Analysis of Reducing Sugars
Sugars are members of the carbohydrate family. Examples include glucose, fructose and sucrose. Some sugars can act as reducing agents and these sugars will contain an aldehyde functional group. This property can be used as a basis for the analysis of reducing sugars. For example Fehling’s solution contains copper (II) ions that can be reduced by some sugars to copper (I) ions. This reaction can be used for the quantitative analysis of reducing sugars.
You will need to find out about volumetric analysis (titrations) and how to make up accurate solutions.
Where to start
Fehling’s solution can be added to a solution of the sugar whose concentration is known. As the Fehling’s solution is added the blue copper (II) ions will be reduced to copper (I) ions. These will precipitate out of solution as red copper (I) oxide. The resulting solution will be colourless. A titration can be carried out to determine an equivalent amount of the sugar to the Fehling’s solution. The end point would be when the blue colour has just disappeared.
• Investigate the accuracy of this technique – you could assess how critical it is to boil the sugar solution and how critical it is to have “fresh” Fehling’s solution. What is the lowest concentration of glucose that can be detected? How reproducible are the results?
• Methylene blue can be used to indicate the end point more clearly. A few drops can be added just before the endpoint is reached. The end point is indicated by the disappearance of the methylene blue colour. Does this make the titration more accurate?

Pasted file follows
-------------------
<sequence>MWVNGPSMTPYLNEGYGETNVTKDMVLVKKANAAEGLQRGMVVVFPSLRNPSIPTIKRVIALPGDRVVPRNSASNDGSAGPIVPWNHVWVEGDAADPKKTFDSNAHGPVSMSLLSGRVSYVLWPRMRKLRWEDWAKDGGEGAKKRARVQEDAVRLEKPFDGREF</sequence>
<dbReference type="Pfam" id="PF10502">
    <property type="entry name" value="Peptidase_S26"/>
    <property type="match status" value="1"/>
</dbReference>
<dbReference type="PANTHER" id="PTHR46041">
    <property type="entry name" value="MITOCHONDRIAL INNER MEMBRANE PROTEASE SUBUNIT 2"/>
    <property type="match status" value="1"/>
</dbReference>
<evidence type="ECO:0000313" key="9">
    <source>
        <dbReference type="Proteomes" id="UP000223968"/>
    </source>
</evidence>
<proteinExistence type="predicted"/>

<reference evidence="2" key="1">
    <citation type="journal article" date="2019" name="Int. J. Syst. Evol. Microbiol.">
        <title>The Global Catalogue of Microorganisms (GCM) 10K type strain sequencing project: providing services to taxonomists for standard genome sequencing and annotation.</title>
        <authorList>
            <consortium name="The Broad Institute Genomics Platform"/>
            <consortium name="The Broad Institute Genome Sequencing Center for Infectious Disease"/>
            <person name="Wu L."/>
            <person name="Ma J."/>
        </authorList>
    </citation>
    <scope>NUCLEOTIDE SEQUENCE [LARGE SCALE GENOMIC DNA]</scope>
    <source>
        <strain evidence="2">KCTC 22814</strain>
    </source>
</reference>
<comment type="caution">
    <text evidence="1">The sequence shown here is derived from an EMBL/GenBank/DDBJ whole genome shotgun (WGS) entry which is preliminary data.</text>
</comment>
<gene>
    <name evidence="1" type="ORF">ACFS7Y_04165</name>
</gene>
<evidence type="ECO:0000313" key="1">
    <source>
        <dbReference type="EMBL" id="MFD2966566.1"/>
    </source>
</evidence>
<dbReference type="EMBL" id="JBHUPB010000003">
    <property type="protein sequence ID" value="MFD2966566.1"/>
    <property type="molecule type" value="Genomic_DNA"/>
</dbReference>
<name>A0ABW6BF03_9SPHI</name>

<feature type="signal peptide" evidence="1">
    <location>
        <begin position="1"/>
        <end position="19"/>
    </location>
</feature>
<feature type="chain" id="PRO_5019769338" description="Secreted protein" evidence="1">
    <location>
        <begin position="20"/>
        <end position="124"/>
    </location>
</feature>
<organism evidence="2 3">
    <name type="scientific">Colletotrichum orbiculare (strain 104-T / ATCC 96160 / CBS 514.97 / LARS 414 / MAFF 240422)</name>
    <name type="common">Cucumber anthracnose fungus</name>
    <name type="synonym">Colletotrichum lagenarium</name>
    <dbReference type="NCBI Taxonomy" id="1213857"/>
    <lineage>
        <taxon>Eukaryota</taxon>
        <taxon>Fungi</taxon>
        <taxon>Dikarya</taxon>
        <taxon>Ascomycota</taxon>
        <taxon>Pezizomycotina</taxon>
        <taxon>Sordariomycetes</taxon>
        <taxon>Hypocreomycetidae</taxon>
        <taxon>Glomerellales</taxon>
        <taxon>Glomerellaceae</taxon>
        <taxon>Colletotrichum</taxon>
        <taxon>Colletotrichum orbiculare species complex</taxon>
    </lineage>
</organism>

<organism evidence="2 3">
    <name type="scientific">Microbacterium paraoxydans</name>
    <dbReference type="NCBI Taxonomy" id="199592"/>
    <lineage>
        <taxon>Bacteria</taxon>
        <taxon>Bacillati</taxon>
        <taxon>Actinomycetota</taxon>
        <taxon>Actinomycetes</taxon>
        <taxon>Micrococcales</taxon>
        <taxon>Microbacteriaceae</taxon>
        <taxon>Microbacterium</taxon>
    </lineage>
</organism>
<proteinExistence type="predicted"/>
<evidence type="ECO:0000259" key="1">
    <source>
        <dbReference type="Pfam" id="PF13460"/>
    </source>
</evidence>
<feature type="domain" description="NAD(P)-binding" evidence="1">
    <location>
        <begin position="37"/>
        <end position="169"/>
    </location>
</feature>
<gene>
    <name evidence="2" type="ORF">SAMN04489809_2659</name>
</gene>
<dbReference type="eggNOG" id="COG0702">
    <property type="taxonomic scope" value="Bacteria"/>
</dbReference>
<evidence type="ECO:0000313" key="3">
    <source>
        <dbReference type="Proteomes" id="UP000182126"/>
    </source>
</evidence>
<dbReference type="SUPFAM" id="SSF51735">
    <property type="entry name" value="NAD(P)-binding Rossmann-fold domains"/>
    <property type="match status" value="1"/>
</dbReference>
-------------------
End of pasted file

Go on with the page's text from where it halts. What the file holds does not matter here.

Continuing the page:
• Sources indicate that this method is affected by the presence of proteins – is this the case?
• Can this method be used to determine the amount of reducing sugars present in foods?
When starch is hydrolysed with hydrochloric acid it is broken down into sugars. Can you adapt the method to determine the extent of the hydrolysis under different conditions?
• A variation of this method is to add excess of the Fehling’s solution to the sugar and to determine the amount of copper (II) left in solution. This can be done by acidifying with dilute sulphuric acid and then adding excess potassium iodide. The iodine that is liberated can be titrated with sodium thiosulphate solution. A blank titration can be carried out without the sugar. The difference can be used to determine the amount of Fehling’s that has reacted with the sugar.
• The addition of 3,5-dinitrosalicylic acid to glucose will produce a compound that absorbs light strongly at 540nm. Could you find a method of analysing for glucose using a colorimeter? Can you use this method to find the concentration of glucose in soft drinks?
• Glucose is optically active and the concentration of a solution can be determined using a polarimeter. How does the accuracy of this method compare the to method with Fehling’s solution?